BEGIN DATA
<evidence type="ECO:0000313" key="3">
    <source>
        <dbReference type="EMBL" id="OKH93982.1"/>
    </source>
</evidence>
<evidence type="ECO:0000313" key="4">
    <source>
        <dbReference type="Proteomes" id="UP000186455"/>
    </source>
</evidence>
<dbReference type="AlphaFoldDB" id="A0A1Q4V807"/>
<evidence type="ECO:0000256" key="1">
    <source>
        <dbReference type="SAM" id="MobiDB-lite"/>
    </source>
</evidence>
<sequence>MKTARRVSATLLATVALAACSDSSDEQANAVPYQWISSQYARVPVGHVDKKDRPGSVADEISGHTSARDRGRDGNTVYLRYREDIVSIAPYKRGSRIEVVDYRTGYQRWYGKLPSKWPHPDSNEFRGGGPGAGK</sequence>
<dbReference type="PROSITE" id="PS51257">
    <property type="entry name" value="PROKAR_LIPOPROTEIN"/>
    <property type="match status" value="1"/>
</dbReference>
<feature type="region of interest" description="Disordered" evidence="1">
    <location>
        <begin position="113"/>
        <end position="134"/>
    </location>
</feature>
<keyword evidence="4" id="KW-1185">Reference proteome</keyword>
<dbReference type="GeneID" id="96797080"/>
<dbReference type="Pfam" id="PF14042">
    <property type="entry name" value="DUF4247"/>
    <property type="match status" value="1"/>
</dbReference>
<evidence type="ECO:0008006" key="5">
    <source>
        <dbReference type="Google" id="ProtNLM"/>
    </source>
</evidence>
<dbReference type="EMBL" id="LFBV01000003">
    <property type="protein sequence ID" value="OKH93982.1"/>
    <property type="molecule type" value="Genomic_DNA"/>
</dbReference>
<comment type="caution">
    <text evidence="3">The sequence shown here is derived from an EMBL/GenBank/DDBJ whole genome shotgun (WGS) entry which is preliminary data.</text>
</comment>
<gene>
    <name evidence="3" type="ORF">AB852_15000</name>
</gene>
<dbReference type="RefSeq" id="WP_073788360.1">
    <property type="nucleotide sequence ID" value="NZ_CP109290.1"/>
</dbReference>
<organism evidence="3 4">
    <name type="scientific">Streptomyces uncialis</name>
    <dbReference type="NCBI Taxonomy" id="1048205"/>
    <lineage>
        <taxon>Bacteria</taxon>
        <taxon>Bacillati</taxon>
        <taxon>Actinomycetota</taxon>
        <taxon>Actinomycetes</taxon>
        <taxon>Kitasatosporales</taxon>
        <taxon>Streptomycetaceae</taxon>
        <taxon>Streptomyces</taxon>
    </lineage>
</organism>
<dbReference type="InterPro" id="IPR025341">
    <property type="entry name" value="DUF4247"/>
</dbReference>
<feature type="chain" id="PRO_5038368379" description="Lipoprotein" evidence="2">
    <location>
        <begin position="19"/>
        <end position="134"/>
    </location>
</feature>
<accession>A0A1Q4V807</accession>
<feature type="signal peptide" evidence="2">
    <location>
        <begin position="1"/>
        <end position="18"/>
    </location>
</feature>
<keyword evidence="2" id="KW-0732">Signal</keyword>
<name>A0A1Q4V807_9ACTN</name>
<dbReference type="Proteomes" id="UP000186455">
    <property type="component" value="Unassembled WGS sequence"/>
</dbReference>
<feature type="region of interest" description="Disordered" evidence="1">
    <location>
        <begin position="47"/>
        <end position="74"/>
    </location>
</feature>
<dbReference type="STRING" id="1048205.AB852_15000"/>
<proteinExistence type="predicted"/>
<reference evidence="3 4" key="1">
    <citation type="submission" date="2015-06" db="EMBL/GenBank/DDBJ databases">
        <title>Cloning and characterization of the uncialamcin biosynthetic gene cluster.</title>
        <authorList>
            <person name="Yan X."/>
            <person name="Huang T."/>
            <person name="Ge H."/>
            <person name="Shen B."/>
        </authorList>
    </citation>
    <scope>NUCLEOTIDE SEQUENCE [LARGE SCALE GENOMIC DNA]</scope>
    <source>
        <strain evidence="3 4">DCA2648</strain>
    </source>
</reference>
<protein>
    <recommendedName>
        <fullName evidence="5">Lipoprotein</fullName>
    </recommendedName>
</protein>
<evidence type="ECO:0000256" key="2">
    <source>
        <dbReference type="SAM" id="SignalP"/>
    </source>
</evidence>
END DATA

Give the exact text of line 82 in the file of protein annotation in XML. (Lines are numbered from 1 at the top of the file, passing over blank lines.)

<name>A0A1Q4V807_9ACTN</name>